World Cup opening ceremony: six things we learned in Qatar | World Cup 2022


World Cup opening ceremonies don’t carry quite the cultural heft of Olympic opening ceremonies. To make a truly memorable one you need to get Diana Ross to hopelessly miss a penalty or Robbie Williams to give the TV audience his middle finger. Many have interpreted Qatar hosting this World Cup as being about sportswashing their international image and no expense was spared on the 30-minute show that preceded the opening fixture between Qatar and Ecuador. Here is what we learned…

1) Qatar still trying to sell itself as inclusive

An opening video sequence saw a dream to kick progress from an infant in the womb to become a procession through the desert leading to the tent-shaped Al Bayt Stadium, via some space whales.

The organisers and Fifa have talked a lot about inclusivity – of the right kind of course – which was embodied in a sequence where Morgan Freeman and Ghanim al-Muftah spoke about overcoming differences. Al-Muftah is a Qatari who was born with Caudal Regression Syndrome which prevents the development of the lower spine, and he is a local social media personality.

US actor Morgan Freeman, left, sits on the stage at the opening ceremony with World Cup ambassador Ghanim al-Muftah.
US actor Morgan Freeman, left, sits on the stage at the opening ceremony with World Cup ambassador Ghanim al-Muftah. Photograph: Natacha Pisarenko/AP

2) Everybody got their own song

In a sequence where dancers seemed to be dressed as Imperial troops from Star Wars holding light sabres, drummers and singers ran through a greatest hits of football chants, and then every now and then the camera would switch to the crowd where, handily, it turned out that groups of fans from competing nations beyond Qatar and Ecuador were all seated together wearing their replica shirts to cheer along.

Which way to the death star?
Which way to the death star? Photograph: Natacha Pisarenko/AP

There were also giant walking replica shirts that looked like they had escaped from a vintage edition of Jeux sans frontières.

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3) Russia still made a mark, despite their ban

The Qatari organisers rolled back the years with the mascots of World Cups gone by, marking a welcome reappearance of Naranjito from Spain 1982 and Footix from France 1998. Perhaps less welcome was the appearance of Zabivaka, Russia’s mascot from the last tournament. Russia were expelled from World Cup qualifying following their invasion of Ukraine in February of this year.

Russia’s 2018 mascot was included in the line-up of mascots from times gone by, despite the country’s current Fifa ban.
Russia’s 2018 mascot was included in the line-up of mascots from times gone by, despite the country’s current Fifa ban. Photograph: Kim Hong-Ji/Reuters

The parade of old mascots marked the entrance of the 2022 World Cup mascot, La’eeb is meant to be based on a ghutra headdress, but more than one observer has noted that it looks like the risen spirit of the migrant workers who have died in the course of putting this tournament on.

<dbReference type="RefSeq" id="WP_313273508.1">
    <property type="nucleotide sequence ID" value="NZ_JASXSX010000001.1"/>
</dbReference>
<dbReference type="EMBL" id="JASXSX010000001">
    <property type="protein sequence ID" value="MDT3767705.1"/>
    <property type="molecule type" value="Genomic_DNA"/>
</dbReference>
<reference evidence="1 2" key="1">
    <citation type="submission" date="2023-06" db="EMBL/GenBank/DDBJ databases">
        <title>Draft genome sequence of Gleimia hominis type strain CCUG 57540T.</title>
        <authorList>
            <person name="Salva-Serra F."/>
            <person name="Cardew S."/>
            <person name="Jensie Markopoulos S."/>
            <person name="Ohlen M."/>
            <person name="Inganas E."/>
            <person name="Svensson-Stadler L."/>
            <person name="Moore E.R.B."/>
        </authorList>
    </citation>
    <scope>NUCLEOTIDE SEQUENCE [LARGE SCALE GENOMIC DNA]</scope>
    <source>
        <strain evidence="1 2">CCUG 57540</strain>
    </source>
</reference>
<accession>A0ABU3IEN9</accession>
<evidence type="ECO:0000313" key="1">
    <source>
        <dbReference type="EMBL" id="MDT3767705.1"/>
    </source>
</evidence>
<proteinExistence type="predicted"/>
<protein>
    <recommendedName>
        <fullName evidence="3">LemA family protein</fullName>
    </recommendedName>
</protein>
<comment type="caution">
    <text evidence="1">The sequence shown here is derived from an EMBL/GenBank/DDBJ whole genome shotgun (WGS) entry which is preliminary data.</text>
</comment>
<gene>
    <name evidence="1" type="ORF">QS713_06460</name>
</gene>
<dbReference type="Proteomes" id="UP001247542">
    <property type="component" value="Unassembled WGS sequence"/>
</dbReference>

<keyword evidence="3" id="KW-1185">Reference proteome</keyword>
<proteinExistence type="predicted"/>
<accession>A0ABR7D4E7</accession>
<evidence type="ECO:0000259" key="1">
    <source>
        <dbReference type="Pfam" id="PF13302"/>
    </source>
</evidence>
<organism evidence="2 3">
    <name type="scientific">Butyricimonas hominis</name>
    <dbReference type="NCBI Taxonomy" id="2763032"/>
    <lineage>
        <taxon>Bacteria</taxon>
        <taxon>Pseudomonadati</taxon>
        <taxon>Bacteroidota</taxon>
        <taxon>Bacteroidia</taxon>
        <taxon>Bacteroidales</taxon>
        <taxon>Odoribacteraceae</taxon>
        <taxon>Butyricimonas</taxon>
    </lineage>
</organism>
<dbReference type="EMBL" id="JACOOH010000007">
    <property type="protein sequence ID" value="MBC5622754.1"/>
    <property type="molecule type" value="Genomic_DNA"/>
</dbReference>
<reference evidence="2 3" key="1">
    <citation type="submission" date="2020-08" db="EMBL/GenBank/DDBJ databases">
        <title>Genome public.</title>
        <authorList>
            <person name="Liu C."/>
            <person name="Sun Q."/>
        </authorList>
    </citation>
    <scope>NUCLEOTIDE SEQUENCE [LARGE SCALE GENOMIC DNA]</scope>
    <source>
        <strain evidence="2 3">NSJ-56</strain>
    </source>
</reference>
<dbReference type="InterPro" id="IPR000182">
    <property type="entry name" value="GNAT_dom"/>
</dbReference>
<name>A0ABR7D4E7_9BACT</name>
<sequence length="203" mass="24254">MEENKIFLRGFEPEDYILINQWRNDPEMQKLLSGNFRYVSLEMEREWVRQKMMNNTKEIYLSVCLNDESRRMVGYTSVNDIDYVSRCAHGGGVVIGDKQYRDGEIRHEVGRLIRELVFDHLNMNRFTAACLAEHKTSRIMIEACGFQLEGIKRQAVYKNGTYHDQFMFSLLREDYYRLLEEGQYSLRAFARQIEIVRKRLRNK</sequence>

A spectre looms over proceedings in Qatar.
A spectre looms over proceedings in Qatar. Photograph: Kai Pfaffenbach/Reuters

4) Jungkook of BTS has not started his military service yet

A surefire way to get an army of social media support for your opening ceremony is to include a K-Pop star, and Jungkook from BTS was on hand to sign his song Dreamers from the FIFA World Cup official soundtrack, a concept which would surely baffle Jules Rimet, founder of the whole World Cup caboodle back in the 1920s. After a long national debate, the seven members of BTS, one of the best-selling bands in the world, will shortly be putting their pop careers on pause to do military service in South Korea.

Jungkook of BTS performs during the opening ceremony.
Jungkook of BTS performs during the opening ceremony. Photograph: Adam Davy/PA

5) Emir claimed World Cup would celebrate diversity

Qatari Emir Sheikh Tamim bin Hamad al-Thani was a popular figure with the crowd when he appeared, and he smiled broadly after there was a video montage sequence which showed him playing football as a young boy in the 1970s or 1980s.

Same-sex relationships are illegal in Qatar. Earlier this month, former Qatar international footballer and World Cup ambassador Khalid Salman said that homosexuality was “damage in the mind”.

Nevertheless al-Thani said the event gathered people of all nationalities and beliefs. “From Qatar, from the Arab world, I welcome everyone to the World Cup 2022. How lovely it is that people can put aside what divides them to celebrate their diversity and what brings them together all at once.”

Sheikh Tamim bin Hamad Al Thani and Fifa president Gianni Infantino greet the public.
Sheikh Tamim bin Hamad Al Thani and Fifa president Gianni Infantino greet the public. Photograph: Kai Pfaffenbach/Reuters

6) Fifa president Gianni Infantino kept quiet – until the last moment

After Saturday’s bizarre nearly hour-long press conference where Infantino declared he felt gay, disabled and like a migrant worker, he had a much simpler message to deliver during the ceremony itself. Silence. He sat next to the Emir, but said nothing.

However, in an unusual move, long after the ceremony itself had finished, as Qatar and Ecuador assembled on the pitch, Fifa’s president – unscheduled – took the microphone to say: “football unites the world. And now let’s welcome the teams and let the show begin. All the best to everyone.”

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